UKRAINE – The Ukraine is in urgent need of reforms to its pension system, but it is unlikely that changes will be brought in until 2005 at the earliest.
Like many other eastern European countries, Ukraine is sitting on a pensions-time bomb. The birth rate has fallen from 2.3 in 1960 to 1.1 in 2000, and the average age in the country is now between 35 and 40. Nearly 30% of the population are pensioners – around 14.4m people, and it is estimated that by 2026 the dependency ration will be less than 2.1.
Various reform proposals are currently being considered by the Ukraine government. It is possible that a second pillar system will be introduced by 2007, which would be administered by the pension fund of the Ukraine. Occupational pension schemes would be outsourced to a least three asset managers, chosen from international tender.
A voluntary retirement system based on the Western European model could also be established.
Other issues that will need to be considered suggests Greg McTaggart, director of the PADCO/USAID pension reform implementation project for the Ukraine, speaking at a conference in London today. “Whether the current retirement age of 55 for women and 60 for men should be increased needs to be questioned, as does whether the age of retirement should be equal for men and women”, says McTaggart.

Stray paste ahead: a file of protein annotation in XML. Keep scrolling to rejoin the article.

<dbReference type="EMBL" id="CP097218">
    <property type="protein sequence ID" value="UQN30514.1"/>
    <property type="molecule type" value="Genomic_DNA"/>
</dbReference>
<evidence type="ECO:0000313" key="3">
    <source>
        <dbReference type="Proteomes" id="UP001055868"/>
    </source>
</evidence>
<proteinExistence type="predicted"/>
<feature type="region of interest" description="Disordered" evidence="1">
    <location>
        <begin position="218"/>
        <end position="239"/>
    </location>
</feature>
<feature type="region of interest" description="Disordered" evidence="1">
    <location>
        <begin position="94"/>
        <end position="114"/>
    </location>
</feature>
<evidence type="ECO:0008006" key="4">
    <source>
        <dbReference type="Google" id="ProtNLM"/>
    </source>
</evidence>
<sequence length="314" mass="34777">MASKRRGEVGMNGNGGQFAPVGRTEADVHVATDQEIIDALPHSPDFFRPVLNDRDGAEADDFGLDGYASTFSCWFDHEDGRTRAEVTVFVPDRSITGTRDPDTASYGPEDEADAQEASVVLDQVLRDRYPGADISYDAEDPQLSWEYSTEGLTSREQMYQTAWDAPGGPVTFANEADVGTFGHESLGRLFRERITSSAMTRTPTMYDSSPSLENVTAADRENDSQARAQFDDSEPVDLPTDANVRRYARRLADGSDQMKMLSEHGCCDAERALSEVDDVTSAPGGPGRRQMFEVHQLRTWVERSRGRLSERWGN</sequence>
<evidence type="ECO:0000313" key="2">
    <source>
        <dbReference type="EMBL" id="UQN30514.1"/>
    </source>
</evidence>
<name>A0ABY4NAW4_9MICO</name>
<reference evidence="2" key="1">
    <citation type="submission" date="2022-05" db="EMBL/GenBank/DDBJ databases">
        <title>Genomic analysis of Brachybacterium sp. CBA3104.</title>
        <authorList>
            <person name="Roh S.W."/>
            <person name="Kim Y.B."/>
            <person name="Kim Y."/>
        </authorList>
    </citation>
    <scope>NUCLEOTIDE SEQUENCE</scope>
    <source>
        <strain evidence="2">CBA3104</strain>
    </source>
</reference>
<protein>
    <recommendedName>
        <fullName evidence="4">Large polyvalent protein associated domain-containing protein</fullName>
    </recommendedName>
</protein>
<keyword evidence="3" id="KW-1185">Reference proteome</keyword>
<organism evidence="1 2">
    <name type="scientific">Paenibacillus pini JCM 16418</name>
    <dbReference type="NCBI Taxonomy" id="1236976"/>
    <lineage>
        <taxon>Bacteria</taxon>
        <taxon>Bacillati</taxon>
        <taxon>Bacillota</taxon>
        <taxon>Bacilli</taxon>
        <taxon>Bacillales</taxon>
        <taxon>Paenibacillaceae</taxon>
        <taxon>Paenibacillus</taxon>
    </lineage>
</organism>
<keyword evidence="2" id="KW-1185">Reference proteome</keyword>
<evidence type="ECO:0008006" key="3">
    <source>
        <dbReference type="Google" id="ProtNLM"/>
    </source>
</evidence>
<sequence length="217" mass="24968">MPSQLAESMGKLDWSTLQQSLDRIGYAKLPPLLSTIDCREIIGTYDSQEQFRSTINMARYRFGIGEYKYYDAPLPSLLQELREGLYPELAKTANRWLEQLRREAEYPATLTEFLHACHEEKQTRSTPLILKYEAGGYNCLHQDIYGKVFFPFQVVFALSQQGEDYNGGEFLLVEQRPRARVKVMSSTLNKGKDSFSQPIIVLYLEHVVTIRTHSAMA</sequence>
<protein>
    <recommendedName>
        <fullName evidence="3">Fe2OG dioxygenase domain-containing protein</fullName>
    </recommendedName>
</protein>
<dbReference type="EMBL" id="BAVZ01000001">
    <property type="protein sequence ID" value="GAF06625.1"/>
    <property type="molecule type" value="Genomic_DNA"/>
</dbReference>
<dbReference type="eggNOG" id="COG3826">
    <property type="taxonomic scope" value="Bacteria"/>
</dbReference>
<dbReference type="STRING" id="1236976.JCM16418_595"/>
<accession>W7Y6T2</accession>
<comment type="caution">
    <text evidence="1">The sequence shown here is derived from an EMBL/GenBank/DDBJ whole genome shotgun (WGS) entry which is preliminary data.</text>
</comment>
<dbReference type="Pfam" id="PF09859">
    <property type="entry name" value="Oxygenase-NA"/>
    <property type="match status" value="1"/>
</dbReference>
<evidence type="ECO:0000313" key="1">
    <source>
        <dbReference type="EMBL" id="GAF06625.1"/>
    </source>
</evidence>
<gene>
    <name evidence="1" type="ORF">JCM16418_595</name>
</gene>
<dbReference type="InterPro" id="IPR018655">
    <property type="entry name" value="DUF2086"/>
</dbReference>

Whether privileged pensions be axed, or compromised, and how to fund pensions for the country’s agricultural community are a further two points to be raised by McTaggart.
McTaggart believes there is huge potential for fund managers and financial services in the Ukraine as a result of the forthcoming pension reforms. The Ukraine has seem a growth in GDP of around 6 or 7% over the last two years, and the government is keen to obtain EU membership. Ukraine currently only has a marginal amount of resources allocated to the financial services, which could open doors to many other European financial institutions.
Reforms may not be introduced until at least 2005, but it is one country to watch says McTaggart.